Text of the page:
Date:
4 May 2018
Author:
Damien Melotte

What is open design?

Open design takes the concept of open source technology and open data (both well-known movements) and applies it to digital design artefacts.

Our definition: A design artefact is open if anyone is free to use, reuse and redistribute it. This definition is in line with definitions for other ‘open’ elements and is inspired by  http://opendefinition.org/. Importantly, this means open design elements are NOT subject to copyright and are NOT owned by one person/organisation/agency.

Why we should embrace open design

There are many natural benefits from creating, co-creating and sharing design elements. These include:

  1. Save time. Save money.
  2. Improve shared designs to create better, more citizen-centric designs.
  3. Give back to the government design community.
  4. Think global. Sense and apply local.
  5. Connect communities, experts and promote collaboration.
  6. Lower the barrier to innovation.

Open design and open government

Open source, open data, open platform and open design can help governments deliver on their open government targets. In fact, we consider these areas to be Salsa Digital’s four pillars for the delivery of open government. Our enthusiasm for open government (and its four pillars) comes down to one thing: lowering the barriers for government and public servants so they can focus on delivering services.

Open design will also help governments become more ‘open’, to deliver on the open government movement. We see open design as a key future driver of the open government movement.  

Where we are now

Government agencies are responsible for delivering great digital services and content to citizens. Great digital services involve creating great user experiences. Great user experiences involve understanding users and creating great design.

However, there are two main challenges government agencies currently face:

1.  Agencies often create user experiences on separate islands, solving the same type of problems (and patterns) as many other agencies before them…again and again.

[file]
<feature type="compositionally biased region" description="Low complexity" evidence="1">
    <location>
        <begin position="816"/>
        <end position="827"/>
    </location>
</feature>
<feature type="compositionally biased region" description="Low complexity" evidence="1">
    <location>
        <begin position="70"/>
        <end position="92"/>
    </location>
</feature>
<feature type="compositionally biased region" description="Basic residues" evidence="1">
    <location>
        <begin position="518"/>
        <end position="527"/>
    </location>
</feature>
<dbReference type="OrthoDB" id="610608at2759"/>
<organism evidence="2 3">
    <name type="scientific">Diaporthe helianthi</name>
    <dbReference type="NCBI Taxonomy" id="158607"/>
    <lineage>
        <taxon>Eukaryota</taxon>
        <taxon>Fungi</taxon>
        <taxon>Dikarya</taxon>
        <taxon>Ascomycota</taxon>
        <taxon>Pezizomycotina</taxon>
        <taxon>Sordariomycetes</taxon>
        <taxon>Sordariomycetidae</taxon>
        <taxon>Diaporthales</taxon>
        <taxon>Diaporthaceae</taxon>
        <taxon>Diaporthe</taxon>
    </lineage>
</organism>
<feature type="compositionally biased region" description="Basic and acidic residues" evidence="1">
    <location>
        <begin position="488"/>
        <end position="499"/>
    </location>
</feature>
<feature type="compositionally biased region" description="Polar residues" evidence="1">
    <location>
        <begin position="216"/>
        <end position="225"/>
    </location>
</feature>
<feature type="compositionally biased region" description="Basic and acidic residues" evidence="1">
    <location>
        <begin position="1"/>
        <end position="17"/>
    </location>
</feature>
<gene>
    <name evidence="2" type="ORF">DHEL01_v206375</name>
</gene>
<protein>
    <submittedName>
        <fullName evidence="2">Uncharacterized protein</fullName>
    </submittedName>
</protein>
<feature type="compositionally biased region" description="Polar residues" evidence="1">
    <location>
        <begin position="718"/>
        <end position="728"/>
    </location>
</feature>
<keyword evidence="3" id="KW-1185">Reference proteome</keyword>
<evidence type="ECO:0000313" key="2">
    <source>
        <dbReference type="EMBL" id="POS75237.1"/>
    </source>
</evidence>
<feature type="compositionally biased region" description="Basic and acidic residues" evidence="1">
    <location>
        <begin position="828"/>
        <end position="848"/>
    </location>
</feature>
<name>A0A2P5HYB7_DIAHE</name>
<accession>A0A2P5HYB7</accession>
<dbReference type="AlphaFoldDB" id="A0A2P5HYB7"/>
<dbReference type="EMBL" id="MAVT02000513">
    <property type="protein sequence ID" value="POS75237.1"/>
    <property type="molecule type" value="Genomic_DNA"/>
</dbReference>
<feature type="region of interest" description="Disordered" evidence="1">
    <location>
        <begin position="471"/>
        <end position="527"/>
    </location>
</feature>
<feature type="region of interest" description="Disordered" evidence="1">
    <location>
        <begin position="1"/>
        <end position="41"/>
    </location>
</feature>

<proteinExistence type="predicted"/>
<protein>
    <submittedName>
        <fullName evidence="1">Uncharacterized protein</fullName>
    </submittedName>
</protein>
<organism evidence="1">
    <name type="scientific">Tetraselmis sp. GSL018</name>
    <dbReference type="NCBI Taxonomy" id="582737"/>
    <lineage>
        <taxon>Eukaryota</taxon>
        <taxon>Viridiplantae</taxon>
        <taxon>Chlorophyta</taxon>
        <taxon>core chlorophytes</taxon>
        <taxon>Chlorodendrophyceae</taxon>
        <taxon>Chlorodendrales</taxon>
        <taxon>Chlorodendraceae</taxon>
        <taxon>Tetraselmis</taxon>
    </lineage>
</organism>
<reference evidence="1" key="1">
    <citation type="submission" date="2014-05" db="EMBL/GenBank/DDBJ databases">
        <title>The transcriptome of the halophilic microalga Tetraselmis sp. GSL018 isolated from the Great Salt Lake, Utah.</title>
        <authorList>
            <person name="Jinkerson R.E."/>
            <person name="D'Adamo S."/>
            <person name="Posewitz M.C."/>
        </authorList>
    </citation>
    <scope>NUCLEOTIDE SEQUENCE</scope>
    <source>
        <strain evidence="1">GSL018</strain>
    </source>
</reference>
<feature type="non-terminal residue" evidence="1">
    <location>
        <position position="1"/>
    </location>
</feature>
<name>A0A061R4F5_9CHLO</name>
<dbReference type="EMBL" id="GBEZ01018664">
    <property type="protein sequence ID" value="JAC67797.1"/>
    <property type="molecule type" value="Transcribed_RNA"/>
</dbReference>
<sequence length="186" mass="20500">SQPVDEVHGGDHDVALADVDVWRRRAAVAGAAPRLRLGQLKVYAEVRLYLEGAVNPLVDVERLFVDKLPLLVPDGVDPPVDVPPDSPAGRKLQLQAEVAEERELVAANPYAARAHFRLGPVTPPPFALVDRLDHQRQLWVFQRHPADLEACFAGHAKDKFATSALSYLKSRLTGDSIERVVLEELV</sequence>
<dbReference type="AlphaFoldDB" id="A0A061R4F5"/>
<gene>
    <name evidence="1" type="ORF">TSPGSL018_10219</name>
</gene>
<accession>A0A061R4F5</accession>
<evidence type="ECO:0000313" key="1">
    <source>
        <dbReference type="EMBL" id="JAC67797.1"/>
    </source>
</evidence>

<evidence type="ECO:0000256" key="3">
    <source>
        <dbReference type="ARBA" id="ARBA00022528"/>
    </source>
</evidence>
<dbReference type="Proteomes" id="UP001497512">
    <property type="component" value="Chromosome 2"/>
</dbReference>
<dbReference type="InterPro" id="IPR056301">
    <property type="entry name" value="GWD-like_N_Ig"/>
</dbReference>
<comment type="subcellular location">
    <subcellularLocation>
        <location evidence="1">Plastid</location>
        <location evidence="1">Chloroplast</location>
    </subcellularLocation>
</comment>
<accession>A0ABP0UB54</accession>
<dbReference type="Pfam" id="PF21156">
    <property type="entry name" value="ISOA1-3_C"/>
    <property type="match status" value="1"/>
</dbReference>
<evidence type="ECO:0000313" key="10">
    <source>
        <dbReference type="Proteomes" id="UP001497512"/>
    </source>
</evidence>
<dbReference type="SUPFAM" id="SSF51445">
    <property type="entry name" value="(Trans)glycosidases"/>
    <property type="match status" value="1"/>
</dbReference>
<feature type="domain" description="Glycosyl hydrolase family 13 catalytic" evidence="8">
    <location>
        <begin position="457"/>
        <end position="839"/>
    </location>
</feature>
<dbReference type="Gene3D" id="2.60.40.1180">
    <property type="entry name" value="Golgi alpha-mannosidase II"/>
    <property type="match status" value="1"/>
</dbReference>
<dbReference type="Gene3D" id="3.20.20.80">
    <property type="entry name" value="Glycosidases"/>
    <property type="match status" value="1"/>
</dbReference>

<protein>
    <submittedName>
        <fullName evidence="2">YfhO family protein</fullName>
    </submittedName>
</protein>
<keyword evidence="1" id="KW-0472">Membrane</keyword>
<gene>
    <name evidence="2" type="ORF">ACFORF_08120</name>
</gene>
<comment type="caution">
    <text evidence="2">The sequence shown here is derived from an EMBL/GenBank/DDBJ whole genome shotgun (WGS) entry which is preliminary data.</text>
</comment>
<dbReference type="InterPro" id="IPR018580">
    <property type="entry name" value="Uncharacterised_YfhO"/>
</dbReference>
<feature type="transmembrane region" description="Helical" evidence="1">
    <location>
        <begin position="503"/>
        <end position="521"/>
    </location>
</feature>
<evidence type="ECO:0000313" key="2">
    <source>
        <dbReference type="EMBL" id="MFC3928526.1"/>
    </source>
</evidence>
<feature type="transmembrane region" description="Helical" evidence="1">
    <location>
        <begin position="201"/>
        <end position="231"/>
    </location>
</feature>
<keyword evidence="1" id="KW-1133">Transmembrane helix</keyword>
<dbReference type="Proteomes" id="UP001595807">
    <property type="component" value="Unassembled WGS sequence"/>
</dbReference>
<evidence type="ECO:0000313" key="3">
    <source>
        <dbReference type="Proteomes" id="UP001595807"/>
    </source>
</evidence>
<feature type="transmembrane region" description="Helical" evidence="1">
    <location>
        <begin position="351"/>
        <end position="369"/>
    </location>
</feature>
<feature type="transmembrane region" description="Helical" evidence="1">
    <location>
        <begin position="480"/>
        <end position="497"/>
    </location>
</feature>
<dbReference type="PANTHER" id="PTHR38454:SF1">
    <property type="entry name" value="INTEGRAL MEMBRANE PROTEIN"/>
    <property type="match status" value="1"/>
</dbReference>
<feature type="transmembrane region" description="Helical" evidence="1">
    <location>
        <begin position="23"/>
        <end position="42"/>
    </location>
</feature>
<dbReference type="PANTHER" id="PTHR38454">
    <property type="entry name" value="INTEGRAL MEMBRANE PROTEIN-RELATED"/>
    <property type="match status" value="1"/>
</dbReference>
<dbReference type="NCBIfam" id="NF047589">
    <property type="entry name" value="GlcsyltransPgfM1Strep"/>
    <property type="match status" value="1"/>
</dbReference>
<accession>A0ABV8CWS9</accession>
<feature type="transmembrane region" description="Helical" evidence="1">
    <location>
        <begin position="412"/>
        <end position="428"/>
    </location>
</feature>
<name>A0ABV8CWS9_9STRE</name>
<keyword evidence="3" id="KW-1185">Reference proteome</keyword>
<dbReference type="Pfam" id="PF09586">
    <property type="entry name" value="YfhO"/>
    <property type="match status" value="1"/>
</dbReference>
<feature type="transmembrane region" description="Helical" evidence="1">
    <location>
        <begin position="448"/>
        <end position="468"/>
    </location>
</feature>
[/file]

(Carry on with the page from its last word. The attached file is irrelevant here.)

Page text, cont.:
2.  Repeated effort and thinking translates into unnecessary burn on money and time.

The bottom line: At the moment, government agencies don’t generally share design elements.

Where we want to be

What if an agency could access open and shared design artefacts from a previous agency that solved the same (or similar) problems before them? What if an agency could go even further to improve those design artefacts and then contribute them back?

Salsa has a dream: design.gov.au.

Design.gov.au would be a central place and catalogue to discover, access and contribute public shared and open design artefacts — a library of design elements that can be used and adapted. Our vision is to have it up and running by 2020, hence OpenDesign2020.

Homepage visual concept

OpenDesign2020: A vision

Artefacts that could be shared through open design include:

  1. Citizen research and testing
  2. Personas
  3. Information architecture (IA)
  4. Journey maps
  5. Wireframes (low fidelity)
  6. Designs (high fidelity)
  7. UI design components
  8. Digital style guides
  9. Functional prototypes

Open design forms a cycle, where expertise and user research can be fed back into existing designs to improve and update the designs even further, ready for re-use (and even further improvements) by the next government agency. The diagram below represents how the community and key members will work together, and how the open design cycle can create more citizen-centric designs.

OpenDesign2020: A vision

Citizen-centric design is a key deliverable for governments today, something that’s being mandated within the open government movement. Open design can deliver on this government policy by sharing citizen research, user research and design artefacts that have been upcycled to deliver the best possible value for the end users — citizens.